Years ago when I was in middle school my class did a pin-pal event so that we could learn what school was like for kids in other parts of the world. I was obsessed with all things Japan while in the 6th grade and had to have a Japanese pin-pal. My teacher actually didn’t allow me to send a letter to a non-English speaking country, but I was determined to have a Japanese pin-pal anyway.
So, I researched a random school in japan and sent them a letter. I never heard back from them but while playing an online role-playing-game (MMORPG) I wound up telling that story to someone who said they were from Japan but grew up in Australia.
I would always sneak downstairs well past my bedtime to play this online game and meet up with this friend to chat and level up. The longer we played together the more comfortable I became with opening up to this person about my life. Luckily, I had been taught about internet safety and so I wasn’t giving up all my personal information but we had exchanged social media and she could see from my face book profile that I looked nothing like my avatar.
My online friend commented on how my avatar looked completely different from me. After all, my avatar was white looking while I was black. She asked why and my reply to her was “I don’t Know,” but In the back of my mine I was thinking how all of the armor and character customization just looked better on a white avatar. There was this super cute pink heart armor that I thought looked absolutely adorable but I didn’t think that it would look good on a brown avatar.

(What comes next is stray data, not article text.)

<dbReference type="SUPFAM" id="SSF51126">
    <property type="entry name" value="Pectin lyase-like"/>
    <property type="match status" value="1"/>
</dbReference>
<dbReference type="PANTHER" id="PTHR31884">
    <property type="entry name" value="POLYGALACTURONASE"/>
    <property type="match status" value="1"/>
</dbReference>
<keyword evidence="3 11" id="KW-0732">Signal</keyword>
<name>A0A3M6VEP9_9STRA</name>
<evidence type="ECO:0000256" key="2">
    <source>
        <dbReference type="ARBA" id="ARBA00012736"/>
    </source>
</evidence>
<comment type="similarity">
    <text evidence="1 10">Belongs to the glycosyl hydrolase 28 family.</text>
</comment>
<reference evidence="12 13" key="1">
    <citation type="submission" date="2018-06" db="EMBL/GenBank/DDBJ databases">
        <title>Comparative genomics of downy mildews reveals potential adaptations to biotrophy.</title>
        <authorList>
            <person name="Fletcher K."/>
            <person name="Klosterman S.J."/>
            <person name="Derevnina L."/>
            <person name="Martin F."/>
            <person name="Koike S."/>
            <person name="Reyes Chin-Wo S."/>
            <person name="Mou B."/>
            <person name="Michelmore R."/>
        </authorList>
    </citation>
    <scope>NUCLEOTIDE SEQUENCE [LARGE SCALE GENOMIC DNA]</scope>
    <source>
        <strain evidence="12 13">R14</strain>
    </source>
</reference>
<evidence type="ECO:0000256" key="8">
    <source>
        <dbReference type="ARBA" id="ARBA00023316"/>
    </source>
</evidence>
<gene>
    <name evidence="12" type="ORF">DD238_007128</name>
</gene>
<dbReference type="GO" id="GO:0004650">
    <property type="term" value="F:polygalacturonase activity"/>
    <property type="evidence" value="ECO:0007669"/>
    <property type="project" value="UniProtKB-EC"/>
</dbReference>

In a joking manner I revealed to her that the armor I wanted would look cuter on this character and she just let out an “oh”. But days letter I got a message from her and it was the image of a cherry blossom tree.I thought nothing of it and ignored the message but many years later a dark skin black woman had gone viral for being roasted online due to her pink hair. Despite the fact that people sought to shame her for her dark skin and colorful hair, one commentator stood out among the rest.
In the comments section a man posted the image of a cherry blossom tree and likened that beautiful dark-skinned woman to that beautiful tree. The wood of a cherry blossom tree is a deep, dark, brown and bursts of pink shoot out from its branches.
His response immediately brought me back to my online game playing days and the time when I too had thought that bright colors didn’t look good on dark skin. His response was ray of light against all the mean-spirited comments that young woman received and for a moment I wondered if my online friend had been trying to send me the same message.
We’ve come a long way in America and it’s nice to see dark skin women embracing the beauty that is their skin by dawning all kinds of shades. We truly are iconic no matter the material.
So if you’re a black girl who’s ever been afraid of wearing something outside of neutral tones I hope this Valentine’s day you get the pink-me-up you need. Black in Pink is iconic.
Lilith is a blogger with an emphasis in writing and reflecting upon social agendas that effect black women. When not at her computer writing she is more than likely still at her computer, programming. On the rare occasion that Lilith isn’t at her laptop you can attempt to find her exploring the Chicago food scene or attending workshops in creative writing.